‘We have failed our customers’: CBA responds to EU

The Commonwealth Bank has issued a statement regarding an EU that two of its advice businesses entered into after an ASIC investigation into fees paid by clients for advice they did not receive.

Earlier today, Commonwealth Bank subsidiaries Commonwealth Financial Planning (CFPL) and BW Financial Advice (BWFA) entered into enforceable undertakings with the corporate regulator, which saw them pay a total $3 million community benefit payment.

In a statement to the ASX, the Commonwealth Bank said in 2014 it self-identified and reported concerns that clients of the two businesses did not receive the annual review of their finances which they had paid for as part of various ongoing service packages.

“CBA then worked with independent experts, Deloitte and EY, to develop and implement a comprehensive Advice Fee Refund program covering the period 2007 to 2015, which involved reviewing approximately 62,000 customer files and making payments of approximately $88 million (plus interest) to affected customers,” the statement said.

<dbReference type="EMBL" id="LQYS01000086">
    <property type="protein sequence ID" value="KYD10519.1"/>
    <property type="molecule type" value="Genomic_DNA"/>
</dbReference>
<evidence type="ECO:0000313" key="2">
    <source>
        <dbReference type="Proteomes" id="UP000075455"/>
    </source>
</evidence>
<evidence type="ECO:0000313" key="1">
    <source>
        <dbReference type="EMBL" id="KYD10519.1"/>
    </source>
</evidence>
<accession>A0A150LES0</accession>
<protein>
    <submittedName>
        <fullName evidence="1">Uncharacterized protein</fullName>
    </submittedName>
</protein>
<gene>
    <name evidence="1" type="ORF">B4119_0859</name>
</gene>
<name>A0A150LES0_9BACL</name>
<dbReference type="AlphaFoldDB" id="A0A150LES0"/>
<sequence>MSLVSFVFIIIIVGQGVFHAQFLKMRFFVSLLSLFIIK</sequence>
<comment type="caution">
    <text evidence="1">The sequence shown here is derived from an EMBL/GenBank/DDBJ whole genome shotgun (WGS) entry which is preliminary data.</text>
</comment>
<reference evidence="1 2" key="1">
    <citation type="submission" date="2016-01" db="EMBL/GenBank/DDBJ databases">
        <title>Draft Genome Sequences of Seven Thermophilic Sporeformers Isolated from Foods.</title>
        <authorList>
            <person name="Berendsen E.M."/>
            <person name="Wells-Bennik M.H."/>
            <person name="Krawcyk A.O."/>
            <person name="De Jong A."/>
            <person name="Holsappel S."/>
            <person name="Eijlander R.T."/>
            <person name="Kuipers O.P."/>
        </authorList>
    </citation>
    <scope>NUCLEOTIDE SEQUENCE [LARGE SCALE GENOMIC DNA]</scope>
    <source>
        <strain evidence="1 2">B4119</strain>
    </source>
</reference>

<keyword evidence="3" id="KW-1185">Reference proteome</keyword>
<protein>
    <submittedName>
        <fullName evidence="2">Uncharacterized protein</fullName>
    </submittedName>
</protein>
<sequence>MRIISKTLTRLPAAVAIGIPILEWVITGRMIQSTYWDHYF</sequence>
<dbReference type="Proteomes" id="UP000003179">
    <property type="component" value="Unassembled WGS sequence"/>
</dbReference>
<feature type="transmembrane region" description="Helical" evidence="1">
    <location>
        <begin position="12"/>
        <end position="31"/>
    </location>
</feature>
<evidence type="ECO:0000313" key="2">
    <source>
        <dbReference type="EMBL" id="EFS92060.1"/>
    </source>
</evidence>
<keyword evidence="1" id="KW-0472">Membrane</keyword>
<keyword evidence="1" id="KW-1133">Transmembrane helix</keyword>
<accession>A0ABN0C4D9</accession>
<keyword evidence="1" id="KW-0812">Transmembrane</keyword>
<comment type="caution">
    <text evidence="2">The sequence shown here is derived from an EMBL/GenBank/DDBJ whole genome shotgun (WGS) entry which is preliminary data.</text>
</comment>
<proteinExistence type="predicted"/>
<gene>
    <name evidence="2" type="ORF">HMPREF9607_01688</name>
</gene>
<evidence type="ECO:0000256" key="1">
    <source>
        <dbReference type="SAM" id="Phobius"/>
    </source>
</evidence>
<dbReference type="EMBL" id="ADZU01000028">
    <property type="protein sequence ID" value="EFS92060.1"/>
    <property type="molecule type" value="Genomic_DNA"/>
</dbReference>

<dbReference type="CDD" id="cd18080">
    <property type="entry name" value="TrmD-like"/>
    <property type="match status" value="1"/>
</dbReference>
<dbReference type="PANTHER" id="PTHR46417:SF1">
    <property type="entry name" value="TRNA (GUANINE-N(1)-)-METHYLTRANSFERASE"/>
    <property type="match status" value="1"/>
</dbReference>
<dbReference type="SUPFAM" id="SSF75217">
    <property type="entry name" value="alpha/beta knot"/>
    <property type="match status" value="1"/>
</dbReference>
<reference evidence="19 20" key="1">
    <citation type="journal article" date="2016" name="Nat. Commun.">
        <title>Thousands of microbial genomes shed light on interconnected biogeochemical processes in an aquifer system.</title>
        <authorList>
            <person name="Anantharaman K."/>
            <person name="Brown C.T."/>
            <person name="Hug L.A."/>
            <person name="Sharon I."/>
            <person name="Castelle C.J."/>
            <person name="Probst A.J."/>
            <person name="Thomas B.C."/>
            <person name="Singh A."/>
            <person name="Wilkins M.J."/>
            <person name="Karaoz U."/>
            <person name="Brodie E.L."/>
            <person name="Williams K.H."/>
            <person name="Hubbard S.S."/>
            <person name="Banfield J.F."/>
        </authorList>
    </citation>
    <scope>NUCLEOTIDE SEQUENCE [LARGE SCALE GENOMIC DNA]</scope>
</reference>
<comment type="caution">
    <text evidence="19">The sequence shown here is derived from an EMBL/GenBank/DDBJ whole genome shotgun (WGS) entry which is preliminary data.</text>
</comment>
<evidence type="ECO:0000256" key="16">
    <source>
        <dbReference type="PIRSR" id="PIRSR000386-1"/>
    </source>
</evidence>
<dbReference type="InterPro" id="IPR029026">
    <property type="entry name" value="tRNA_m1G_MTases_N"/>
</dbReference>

Commonwealth Bank chief executive Matt Comyn said the bank acknowledged that it had not met clients expectations.

“We recognise the fact that we have failed customers in our advice businesses over the past decade. These failures have resulted in a range of regulatory actions including [the] imposition of licence conditions and remediation programs,” Mr Comyn said.

“This is unacceptable and we owe our customers an apology for letting them down. Providing quality financial advice is critical for our customers.”

Mr Comyn added that the royal commission’s hearings on financial advice, which commence on Monday, 16 April, will address more instances were client expectations were not met.

“Next week, the royal commission will hear more about issues in financial advice where we have failed our customers and we need to listen and learn from what we hear,” Mr Comyn said.

‘We have failed our customers’: CBA responds to EU
Commonwealth bank, EU, ASIC, fee for no service, Matt Comyn, Royal Commission, Misconduct in banking, misconduct in financial services
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